|Those advocates of civil liberties (some of them quite new to the cause) have a convenient explanation for why Democrats have been less vocal and slower to criticize the collection of metadata from everyday American citizens: slavish devotion to President Obama, whatever policies he might champion.
This is an easy argument to make – and it goes both ways. Polling among Democratic and Republican voters shows a mirror-image of approval for Obama's use of the tactic to Bush's use of it. Since 2002, the number of Democrats who approved monitoring online activities has increased 12 points; among Republicans it has decreased 13 points. Since 2006, the number of Republicans who say the government should prioritize privacy over hunting terrorists has risen 22 points; Democrats who say the government should prioritize preventing terrorism over privacy has gone up 18 points.
The neatness of these changes in position is almost disturbing. It suggests that advocacy for civil liberties is a zero-sum game: there's only so much libertarianism to be had at any given historical moment, there's a ceiling on Americans' ability to believe that the right to privacy is paramount. Indeed, as you might suspect from the numbers above, polling among all Americans on the balance of national security to privacy has neatly flipped as well. The percentage of voters that worry that the US will go "too far" in violating privacy rights in pursuit of terrorists versus "not going far enough" is now 56% percent versus 36%. In 2001, after the 9/11 attacks, it was 31% versus 55%.
It's these numbers, rather than the occupant of the White House, that explains Democrats' reluctance to move very aggressively in championing personal privacy—or, at least, it explains the difficulty in creating a lasting coalition around it. If at best, you will only get half the country to agree with you – and what's more, different phrasing of the question or current events context shows inherent wobbliness on the issue – what politician will stick out his (or her) neck over it? […]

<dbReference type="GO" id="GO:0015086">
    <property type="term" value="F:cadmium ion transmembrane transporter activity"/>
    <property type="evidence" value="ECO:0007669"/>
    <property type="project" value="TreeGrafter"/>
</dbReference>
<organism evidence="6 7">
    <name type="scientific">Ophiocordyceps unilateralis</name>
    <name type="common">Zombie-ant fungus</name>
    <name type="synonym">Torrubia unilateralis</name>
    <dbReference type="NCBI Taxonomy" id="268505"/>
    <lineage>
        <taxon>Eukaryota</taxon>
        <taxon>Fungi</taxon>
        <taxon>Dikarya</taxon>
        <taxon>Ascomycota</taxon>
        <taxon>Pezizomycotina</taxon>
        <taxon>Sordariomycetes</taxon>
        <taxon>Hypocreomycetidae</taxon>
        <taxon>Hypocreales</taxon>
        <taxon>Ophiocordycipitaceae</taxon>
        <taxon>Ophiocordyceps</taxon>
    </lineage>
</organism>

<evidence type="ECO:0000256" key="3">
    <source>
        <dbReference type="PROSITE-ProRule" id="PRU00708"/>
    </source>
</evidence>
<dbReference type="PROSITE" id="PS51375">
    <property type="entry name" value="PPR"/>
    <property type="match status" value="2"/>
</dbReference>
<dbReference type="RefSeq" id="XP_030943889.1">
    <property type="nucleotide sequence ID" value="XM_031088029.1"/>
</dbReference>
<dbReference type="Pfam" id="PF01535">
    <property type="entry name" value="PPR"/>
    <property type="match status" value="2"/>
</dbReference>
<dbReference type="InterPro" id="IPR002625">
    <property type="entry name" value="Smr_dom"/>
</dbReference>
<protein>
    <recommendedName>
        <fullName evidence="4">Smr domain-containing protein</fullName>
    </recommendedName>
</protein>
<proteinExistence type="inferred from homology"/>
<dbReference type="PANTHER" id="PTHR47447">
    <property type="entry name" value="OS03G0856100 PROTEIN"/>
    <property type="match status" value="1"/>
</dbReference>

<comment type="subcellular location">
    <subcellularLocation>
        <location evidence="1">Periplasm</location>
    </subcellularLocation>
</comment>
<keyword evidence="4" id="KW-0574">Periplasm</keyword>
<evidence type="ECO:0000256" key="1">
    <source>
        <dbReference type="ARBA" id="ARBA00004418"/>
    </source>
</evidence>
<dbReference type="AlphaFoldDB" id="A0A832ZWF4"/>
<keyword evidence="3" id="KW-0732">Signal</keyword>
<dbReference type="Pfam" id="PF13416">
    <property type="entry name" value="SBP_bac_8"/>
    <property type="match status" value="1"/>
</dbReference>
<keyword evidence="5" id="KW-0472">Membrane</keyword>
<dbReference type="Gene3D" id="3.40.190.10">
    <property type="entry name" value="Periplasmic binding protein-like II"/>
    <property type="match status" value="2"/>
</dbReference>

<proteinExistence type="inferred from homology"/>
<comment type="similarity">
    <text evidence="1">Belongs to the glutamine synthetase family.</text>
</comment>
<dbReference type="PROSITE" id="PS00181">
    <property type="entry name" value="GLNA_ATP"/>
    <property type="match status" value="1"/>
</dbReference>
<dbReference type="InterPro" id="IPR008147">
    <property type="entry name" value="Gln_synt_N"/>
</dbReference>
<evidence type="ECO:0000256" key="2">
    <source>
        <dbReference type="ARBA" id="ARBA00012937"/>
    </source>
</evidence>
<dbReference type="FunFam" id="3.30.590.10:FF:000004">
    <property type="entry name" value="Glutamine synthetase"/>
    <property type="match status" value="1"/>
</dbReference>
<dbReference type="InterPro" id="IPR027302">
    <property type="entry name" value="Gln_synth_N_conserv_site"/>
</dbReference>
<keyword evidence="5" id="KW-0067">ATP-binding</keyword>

Hillary Clinton, for instance, has done an elegant disappearing act with her views. She has gone from a vocal critic to silent beneficiary of the same programs. Once loud-mouthed Joe Biden has been just as mum. […]
Blast from the Past. At Daily Kos on this date in 2004—Katherine Harris' tall tale fantasies:
|Damn, there are few human beings more contemptible than Katherine Harris. Not content to just subvert democracy, she now goes around the country making shit up. And not just any old shit, but tall tales about terrorist attacks..
Republican Rep. Katherine Harris said Wednesday she regrets concerns caused by her claim that a plot existed to blow up the power grid in Carmel, Ind. City officials disputed the claims of a plot.
"I was told in an open, group setting that a recent situation threatened a Midwestern community and that it had been diffused," Harris said Wednesday. "I regret that I had no knowledge of the sensitive nature of this situation and any undue concern this may have caused." [...]
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